Ordinance will be formally adopted next month
The Ukiah City Council Wednesday unanimously approved introducing a ban on disposable plastic bags used by grocery stores and other businesses -- but restaurants will still be able to use them.
"It is clear the Save the Plastic Bag Coalition intends to sue any municipality that passes an ordinance including restaurants," said Mike Sweeney, manager of the Mendocino Solid Waste Management Authority, who prepared the draft Environmental Impact Report for the ban.
Cities such as San Francisco and Santa Cruz were sued over bans including restaurants by Stephen Joseph, who commented on the draft EIR for Ukiah's ordinance and argued that restaurants should be allowed to use plastic bags for carryout food because they are waterproof and greaseproof, can be tightly tied, and can contain spills, often of hot liquids.
"I am happy to report that the City of San Francisco is fighting that issue, and at the time when it is concluded (successfully), you can choose to pursue including restaurants," Sweeney said, adding that he just picked up a Taco Bell bag on the street that morning. "This is truly an issue that won't go away."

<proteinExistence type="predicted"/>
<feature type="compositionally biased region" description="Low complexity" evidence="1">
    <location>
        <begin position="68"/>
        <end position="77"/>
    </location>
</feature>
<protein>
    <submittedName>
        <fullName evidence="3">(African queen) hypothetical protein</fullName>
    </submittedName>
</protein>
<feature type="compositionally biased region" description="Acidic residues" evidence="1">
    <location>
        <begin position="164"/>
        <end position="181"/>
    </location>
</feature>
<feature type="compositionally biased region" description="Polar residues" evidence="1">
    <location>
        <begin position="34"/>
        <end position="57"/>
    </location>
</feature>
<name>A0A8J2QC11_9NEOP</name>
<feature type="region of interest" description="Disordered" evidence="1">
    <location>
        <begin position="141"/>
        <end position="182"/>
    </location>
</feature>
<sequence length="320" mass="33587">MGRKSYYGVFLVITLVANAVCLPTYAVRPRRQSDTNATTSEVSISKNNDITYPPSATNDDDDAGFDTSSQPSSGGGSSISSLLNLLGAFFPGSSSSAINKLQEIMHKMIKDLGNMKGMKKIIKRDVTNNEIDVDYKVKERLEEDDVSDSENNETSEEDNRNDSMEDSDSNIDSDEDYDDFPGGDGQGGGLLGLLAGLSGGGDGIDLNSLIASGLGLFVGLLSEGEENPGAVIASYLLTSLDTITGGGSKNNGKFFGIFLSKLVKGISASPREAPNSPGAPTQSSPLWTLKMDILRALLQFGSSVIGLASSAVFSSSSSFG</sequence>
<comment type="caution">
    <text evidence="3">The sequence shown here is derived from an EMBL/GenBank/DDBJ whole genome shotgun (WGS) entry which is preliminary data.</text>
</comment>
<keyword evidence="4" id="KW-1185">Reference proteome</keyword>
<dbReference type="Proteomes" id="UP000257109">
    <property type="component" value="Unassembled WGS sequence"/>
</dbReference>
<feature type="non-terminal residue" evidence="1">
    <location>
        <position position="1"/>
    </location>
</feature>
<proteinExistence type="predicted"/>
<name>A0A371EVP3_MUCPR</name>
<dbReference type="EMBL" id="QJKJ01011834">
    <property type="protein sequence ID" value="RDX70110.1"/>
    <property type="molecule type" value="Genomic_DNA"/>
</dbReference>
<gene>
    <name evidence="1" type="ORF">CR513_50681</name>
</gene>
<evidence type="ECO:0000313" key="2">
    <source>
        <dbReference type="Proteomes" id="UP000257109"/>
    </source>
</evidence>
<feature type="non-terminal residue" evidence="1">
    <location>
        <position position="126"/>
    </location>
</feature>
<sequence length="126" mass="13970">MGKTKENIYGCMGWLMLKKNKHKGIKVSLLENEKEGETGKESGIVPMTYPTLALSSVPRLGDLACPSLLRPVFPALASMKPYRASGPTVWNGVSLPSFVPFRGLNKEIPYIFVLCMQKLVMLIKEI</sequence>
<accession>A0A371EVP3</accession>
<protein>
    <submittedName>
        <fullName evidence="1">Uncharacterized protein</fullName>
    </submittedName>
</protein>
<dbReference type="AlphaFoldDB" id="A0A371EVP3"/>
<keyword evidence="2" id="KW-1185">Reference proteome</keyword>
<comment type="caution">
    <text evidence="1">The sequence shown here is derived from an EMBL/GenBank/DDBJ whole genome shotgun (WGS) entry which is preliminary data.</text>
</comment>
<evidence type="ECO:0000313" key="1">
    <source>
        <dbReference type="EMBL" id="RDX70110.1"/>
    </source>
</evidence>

"I am thrilled we're at this point," said Mayor Mary Anne Landis, describing the effort to establish the ban as a "great collaboration with (Mendocino County) and Fort Bragg," and asking Sweeney if the City of Willits was also instituting a ban.
"Willits is thinking about it," he said.
"This is a great start in cleaning up our environment -- it really seems this is a non-controversial issue at this point," said Mendocino County Board of Supervisors chairman John McCowen, responding to one person who wrote the council to say there "isn't a plastic litter problem. That person isn't really looking. There are bits of plastic strung from every bush and tree (down by the creeks)."
"Plastic bags are getting into our rivers constantly," agreed resident Linda Sanders, explaining that local groups such as the Friends of Gibson Creek would "never be able to keep up" with the amount of litter created by discarded plastic bags.
"I hope we cheer for San Francisco, and as soon as it wins that case I hope we amend our ordinance to include restaurant bags," said Council member Phil Baldwin, who lobbied to include restaurants in the ordinance, which is now referred to as the "disposable bag reduction" ordinance.
The ordinance bans the use of disposable plastic bags by businesses -- excluding "public eating establishments that receive 90 percent or more of their revenue from the sale of prepared food and beverages, including alcoholic beverages" -- and requires them to charge at least 10 cents to customers for a large paper bag. Small paper bags would be exempt.
The council then voted unanimously to introduce the ordinance, and is expected to formally adopt it at its next meeting May 2.